I included the story in the manuscript submitted to Duke University Press in May after Trump had clinched the nomination but most observers still believed that Hillary Clinton would win the presidency. The reactions to the story by the anonymous reviewers were mixed. One reviewer felt that the story painted a dystopian and apocalyptic scenario. Although this reader shared my “dark, neurotic forebodings” and “the same creepy Weimaresque feeling” about current political events, they also felt that the story would be “very controversial.”
The second reviewer felt the piece did not fit well into the overall collection. Although they agreed that the story provided “a useful tool for revealing how easy it is for a citizenry to be complicit with state actions,” they felt it also ran “the risk of apologism” for state socialism.
After a thoughtful conversation with my editor, Courtney Berger, I decided to cut the story. We agreed that it was perhaps too controversial and that no one would remember that Donald Trump was the Republican nominee by the time the book came out in October 2017. Scholarly prudence demanded that I keep my “dark, neurotic forebodings” to myself.
Then on November 10, 2016, I emailed Courtney this note: “So as I crawl out from under the mountain of despair, I am thinking about my “Interview” story. I know the book is already in production, but is there any possible way to reinsert the story, even as an afterword? Just feeling like this nightmare is going to get a whole hell of a lot worse before it gets better.”
Last week, almost exactly five years after I began writing Red Hangover, I watched live footage of a pro-Trump mob storming the Capitol building in what felt eerily reminiscent of the colored revolutions that once brought regime change to Eastern Europe. When I look back at the “Interview” story today, I think we are even closer to regime change in the United States than we were then. My forebodings remain decidedly dark and neurotic. For those of us who study the histories and societies of state socialism in Eastern Europe, we know that superpowers can collapse without warning and that the human costs of these collapses are severe.
Lately, I’ve been listening to Pete Seeger’s “My name is Lisa Kalvelage” on autorepeat, still struggling with that “creepy Weimaresque feeling.” If our democracy collapses and these United States of America cease to exist as a unified and functioning country, I will be forever grateful to Courtney for letting me slip the “Interview” story into the book at the last minute.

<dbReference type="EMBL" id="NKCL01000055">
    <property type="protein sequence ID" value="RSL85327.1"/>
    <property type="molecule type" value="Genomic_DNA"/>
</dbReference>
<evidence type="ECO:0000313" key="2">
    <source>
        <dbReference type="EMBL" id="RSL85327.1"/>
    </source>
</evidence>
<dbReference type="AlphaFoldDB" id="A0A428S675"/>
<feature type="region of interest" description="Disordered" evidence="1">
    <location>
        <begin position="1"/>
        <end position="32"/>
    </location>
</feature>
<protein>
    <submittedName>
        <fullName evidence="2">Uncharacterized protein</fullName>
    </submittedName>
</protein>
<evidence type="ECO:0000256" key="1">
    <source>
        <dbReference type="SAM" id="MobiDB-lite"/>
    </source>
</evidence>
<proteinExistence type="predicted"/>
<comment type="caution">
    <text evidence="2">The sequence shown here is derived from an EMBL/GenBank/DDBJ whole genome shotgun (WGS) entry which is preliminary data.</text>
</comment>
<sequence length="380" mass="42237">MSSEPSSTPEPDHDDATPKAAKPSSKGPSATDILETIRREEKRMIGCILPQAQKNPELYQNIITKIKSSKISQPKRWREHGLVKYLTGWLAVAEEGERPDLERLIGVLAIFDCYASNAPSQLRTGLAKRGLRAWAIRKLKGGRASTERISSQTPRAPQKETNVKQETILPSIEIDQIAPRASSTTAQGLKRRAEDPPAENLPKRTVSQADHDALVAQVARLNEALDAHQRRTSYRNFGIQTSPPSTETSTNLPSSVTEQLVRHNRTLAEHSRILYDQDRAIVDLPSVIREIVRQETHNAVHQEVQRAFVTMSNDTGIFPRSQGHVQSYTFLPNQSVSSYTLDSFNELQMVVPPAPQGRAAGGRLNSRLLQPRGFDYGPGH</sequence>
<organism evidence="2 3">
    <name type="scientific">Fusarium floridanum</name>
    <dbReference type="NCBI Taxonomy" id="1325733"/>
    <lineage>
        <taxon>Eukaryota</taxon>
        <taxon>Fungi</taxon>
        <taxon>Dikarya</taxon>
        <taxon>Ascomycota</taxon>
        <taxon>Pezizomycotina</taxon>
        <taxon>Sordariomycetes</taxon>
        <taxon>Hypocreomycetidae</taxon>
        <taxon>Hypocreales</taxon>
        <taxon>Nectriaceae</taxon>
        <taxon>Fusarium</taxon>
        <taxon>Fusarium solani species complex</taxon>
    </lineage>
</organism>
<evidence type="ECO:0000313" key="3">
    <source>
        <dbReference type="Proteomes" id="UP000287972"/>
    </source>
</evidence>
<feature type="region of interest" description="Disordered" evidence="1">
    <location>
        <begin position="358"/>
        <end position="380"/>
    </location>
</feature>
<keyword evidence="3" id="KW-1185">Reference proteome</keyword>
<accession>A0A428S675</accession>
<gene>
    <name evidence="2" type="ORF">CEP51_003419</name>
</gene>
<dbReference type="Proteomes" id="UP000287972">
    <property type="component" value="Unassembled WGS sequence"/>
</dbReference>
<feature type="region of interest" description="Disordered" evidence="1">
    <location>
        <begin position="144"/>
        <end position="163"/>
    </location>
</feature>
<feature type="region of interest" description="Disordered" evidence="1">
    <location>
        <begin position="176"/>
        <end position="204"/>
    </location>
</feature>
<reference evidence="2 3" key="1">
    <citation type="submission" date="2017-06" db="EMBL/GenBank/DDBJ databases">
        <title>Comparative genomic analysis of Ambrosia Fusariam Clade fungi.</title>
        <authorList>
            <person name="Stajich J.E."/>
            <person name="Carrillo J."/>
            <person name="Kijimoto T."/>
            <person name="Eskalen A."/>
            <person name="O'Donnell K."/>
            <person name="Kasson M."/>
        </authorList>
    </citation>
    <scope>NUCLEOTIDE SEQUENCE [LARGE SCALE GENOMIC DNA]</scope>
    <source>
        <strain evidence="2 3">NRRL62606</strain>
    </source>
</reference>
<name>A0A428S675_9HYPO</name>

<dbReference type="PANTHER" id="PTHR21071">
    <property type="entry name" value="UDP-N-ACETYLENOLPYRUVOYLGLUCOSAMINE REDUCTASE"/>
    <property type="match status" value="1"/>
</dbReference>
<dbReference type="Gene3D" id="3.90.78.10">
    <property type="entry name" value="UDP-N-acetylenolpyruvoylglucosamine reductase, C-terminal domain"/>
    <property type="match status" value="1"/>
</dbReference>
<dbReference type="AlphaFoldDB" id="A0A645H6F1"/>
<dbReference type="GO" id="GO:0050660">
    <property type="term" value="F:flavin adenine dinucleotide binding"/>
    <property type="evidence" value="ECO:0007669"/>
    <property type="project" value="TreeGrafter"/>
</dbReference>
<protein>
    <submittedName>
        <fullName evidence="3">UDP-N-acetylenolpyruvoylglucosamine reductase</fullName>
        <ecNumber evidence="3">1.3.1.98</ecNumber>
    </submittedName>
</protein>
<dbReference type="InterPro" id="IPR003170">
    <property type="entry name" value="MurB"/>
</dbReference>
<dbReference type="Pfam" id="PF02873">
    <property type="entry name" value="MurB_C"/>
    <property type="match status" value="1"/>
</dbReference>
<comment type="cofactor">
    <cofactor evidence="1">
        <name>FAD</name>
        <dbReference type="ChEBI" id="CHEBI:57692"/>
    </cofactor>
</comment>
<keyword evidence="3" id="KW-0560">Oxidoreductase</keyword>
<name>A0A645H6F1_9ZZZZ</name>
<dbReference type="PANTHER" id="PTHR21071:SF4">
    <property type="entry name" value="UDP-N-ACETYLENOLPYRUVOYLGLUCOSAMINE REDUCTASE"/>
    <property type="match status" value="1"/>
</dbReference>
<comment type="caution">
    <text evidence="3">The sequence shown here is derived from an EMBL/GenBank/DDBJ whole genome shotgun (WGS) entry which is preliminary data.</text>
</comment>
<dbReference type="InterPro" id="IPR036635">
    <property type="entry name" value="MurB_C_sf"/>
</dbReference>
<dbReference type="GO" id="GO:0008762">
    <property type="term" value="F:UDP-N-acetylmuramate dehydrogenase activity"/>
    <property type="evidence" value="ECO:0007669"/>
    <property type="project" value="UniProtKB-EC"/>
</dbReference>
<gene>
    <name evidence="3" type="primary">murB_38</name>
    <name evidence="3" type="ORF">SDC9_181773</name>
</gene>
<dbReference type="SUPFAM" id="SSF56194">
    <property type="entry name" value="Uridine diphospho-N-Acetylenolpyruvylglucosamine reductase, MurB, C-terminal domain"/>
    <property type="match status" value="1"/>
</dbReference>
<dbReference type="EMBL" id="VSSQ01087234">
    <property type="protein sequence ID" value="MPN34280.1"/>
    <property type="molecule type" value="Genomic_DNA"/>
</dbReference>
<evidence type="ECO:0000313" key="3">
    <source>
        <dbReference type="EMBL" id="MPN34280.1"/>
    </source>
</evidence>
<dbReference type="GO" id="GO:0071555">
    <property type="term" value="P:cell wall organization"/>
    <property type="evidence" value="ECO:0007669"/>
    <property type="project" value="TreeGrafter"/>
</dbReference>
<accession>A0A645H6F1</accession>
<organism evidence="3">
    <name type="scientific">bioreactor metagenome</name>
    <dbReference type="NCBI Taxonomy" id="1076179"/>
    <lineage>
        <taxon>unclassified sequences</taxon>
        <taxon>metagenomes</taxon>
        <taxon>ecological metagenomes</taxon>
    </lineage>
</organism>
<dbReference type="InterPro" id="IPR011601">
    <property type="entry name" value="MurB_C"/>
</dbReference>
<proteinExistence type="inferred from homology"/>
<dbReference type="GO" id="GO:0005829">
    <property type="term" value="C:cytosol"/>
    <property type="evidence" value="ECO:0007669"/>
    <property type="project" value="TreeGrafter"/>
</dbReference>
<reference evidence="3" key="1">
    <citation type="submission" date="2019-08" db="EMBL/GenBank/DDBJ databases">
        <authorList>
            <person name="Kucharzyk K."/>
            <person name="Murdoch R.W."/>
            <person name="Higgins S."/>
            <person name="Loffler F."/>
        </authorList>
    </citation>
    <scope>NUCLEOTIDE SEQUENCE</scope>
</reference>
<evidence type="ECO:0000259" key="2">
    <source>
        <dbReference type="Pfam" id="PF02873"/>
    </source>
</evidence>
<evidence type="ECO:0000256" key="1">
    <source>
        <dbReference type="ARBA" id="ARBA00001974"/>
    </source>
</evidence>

I think it highlights the importance of ethnographic fiction, a genre that allows us to enrich our critical imaginations by conjuring potential futures through the creative interplay of history, politics, and cultural interpretation as a supplement to theoretically driven empirical analyses. Duke University Press has kindly agreed to make this story freely available on its website. I hope it inspires other ethnographers to write more experimentally (and that we’ll all be granted political asylum somewhere when the time comes).
The prize committee offered this praise for the winning essay: “Carlos Alonso Nugent’s remarkable article addresses two generations of artists whose work stages environmental struggle in the US-Mexico borderlands. Moving between the imagined environments of the Precarious Desert of Adelina Otero-Warren and Fabiola Cabeza de Baca of the 1930s, 1940s, and 1950s and the Alianza Federal de Mercedes’s Pueblo Olvidado revival in the 1960s and 1970s, Nugent constellates an archive of environmental writing that is shaped by its complex relationships to colonial power and land claims. Throughout, we not only see exquisite and nuanced readings but an approach to ecology, media, and archival work that should transform how we frame accounts of the borderlands in the twentieth century.”
The honorable mention for this year’s Foerster Prize was Blake Bronson-Bartlett’s “Writing with Pencils in the Antebellum United States: Language, Instrument, Gesture” (vol. 92, issue 2; the essay is freely available through April here). The committee had this to say about the honorable mention: “Blake Bronson-Bartlett’s account of writing in the nineteenth century tells a surprising and highly original story about materiality and writing in the period. The article challenges materialist studies of nineteenth-century archives to take up scenes of writing with media-historical rigor and trains its focus on the case of the pencil as a convincing model for an analysis that can capture the interlaced relationships among instrument, language, and gesture. Bronson-Bartlett reimagines the subject of writing with a refreshing intimacy.”
Congratulations to Carlos Alonso Nugent and Blake Bronson-Bartlett!